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ARTICLE
Year : 2018  |  Volume : 16  |  Issue : 2  |  Page : 79-85

New targets for behaviour change in Ebola outbreaks: Ideas for future interventions


PhD, MS, ScM, Associate Professor, National University, School of Health and Human Services, San Diego, CA; California Southern University, School of Behavioral Sciences, 3330 Harbor Blvd, Costa Mesa, CA, United States

Correspondence Address:
Tara Rava Zolnikov
National University, School of Health and Human Services, 3678 Aero Ct., San Diego, CA 92123
United States
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Source of Support: None, Conflict of Interest: None


DOI: 10.4103/INTV.INTV_4_18

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Ebola virus disease (EVD) is an infectious disease with serious individual health and population consequences. While Ebola is extremely contagious, the 2014 outbreak in West Africa was the worst to date. Many strategies were implemented for the containment and treatment of the disease, although some were limited by a lack of focus on social and behavioural factors. These factors must be taken into consideration during intervention development at the levels of individuals, communities and international networks to address issues that could block intervention success. Projects in which social and behavioural understandings are embedded can have long-lasting results not only within affected communities, but also within institutions, with key players, and at a broader level. Ultimately, removing the barriers to outbreak response strengthens health and social systems and could help to prevent EVD infection and reduce transmission worldwide. Key implications for practice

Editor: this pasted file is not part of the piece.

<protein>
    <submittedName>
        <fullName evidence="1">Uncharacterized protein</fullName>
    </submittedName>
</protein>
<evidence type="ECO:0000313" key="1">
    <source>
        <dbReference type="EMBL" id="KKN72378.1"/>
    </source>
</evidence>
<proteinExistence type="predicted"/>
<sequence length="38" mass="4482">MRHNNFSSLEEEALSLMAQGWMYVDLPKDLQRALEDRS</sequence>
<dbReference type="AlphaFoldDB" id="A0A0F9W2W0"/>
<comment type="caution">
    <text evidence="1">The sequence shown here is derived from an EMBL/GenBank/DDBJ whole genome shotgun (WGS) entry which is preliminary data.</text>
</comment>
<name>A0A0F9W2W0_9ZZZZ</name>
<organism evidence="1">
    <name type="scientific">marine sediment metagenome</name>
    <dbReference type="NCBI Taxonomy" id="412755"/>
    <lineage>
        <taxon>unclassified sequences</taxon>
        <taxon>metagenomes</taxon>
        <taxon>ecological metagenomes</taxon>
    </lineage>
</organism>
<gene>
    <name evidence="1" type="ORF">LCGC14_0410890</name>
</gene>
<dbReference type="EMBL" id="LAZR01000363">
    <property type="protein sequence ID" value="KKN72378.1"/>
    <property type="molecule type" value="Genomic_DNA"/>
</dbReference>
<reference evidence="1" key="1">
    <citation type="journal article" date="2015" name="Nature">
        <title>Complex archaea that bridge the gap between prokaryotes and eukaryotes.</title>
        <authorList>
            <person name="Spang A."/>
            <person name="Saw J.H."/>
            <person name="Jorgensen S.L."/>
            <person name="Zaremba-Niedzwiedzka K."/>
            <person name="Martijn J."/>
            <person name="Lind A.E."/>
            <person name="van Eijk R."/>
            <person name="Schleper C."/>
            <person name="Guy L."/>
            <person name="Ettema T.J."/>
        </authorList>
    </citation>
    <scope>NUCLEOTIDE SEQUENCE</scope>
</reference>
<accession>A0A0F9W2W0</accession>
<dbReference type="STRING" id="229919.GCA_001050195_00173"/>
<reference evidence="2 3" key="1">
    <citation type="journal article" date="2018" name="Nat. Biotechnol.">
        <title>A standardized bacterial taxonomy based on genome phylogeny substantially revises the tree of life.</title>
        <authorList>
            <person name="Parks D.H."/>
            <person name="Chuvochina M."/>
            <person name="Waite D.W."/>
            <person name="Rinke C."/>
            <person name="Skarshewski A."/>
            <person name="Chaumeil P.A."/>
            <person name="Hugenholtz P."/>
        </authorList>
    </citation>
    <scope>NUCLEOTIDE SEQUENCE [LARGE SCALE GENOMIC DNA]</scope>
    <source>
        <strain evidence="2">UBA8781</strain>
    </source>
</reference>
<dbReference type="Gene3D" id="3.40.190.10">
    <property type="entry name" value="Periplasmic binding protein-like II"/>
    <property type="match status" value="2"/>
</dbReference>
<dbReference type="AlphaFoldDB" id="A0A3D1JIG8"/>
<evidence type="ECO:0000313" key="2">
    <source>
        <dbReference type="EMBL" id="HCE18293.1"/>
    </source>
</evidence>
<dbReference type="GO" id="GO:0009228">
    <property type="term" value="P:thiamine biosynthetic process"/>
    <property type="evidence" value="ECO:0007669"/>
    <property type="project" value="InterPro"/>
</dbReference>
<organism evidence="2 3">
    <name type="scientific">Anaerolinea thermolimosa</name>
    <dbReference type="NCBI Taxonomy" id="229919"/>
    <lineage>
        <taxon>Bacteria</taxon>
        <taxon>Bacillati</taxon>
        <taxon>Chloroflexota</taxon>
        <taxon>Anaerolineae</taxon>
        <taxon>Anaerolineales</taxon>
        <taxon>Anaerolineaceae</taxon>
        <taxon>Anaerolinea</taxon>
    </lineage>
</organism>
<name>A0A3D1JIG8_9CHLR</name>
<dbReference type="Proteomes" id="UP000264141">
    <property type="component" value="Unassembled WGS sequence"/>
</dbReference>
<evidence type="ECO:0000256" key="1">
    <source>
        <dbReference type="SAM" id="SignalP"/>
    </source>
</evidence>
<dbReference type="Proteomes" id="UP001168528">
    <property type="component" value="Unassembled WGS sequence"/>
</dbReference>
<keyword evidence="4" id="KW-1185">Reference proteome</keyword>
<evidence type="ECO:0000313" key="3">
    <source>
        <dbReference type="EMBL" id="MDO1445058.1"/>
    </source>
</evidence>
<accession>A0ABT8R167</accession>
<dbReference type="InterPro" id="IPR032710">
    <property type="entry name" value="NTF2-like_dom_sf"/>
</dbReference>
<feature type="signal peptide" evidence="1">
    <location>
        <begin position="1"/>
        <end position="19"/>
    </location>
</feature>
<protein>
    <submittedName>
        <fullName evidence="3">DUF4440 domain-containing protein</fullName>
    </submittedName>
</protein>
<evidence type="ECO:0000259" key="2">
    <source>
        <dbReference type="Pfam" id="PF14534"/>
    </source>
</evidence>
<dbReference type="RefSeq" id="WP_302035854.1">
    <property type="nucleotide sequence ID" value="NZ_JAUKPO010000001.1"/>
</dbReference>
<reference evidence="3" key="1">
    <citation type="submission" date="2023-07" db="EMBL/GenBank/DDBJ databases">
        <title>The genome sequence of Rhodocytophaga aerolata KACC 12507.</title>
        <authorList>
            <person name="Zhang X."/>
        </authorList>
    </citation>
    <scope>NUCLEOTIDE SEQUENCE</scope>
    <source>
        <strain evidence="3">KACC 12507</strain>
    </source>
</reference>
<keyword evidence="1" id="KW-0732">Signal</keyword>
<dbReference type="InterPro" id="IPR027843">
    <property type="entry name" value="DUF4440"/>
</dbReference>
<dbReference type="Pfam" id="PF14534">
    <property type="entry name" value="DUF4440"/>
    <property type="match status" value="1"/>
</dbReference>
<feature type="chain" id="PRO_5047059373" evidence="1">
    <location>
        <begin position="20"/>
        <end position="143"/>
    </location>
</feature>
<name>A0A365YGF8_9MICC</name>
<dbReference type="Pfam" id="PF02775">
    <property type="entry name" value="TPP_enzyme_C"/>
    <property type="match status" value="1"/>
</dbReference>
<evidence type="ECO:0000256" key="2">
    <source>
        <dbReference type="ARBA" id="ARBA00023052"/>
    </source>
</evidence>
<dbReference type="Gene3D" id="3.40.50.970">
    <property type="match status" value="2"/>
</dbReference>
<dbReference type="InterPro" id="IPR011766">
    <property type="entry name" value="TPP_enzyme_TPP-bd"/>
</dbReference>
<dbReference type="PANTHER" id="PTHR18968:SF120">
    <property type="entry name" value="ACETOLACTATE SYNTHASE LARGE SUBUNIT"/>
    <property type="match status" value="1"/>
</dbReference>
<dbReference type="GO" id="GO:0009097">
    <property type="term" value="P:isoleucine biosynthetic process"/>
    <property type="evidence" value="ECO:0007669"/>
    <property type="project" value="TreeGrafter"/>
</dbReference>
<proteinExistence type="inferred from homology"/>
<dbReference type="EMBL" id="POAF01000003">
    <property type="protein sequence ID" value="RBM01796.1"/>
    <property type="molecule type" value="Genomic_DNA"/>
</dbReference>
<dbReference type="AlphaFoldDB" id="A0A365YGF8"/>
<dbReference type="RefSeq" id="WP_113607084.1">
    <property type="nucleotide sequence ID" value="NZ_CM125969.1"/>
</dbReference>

• Behaviour-based strategies should include communication through specific groups and subsets of people.
  • This type of communication embedded with social and behavioural understanding can have long-lasting results not only within the community, but also in institutions, key players, and other communities and levels of society.
  • Ultimately, removing the barriers to outbreak response strengthens health and social systems.
  • Being aware of cultural norms and traditions at various levels (individual, community and international) could ultimately help prevent EVD infection and reduce transmission.


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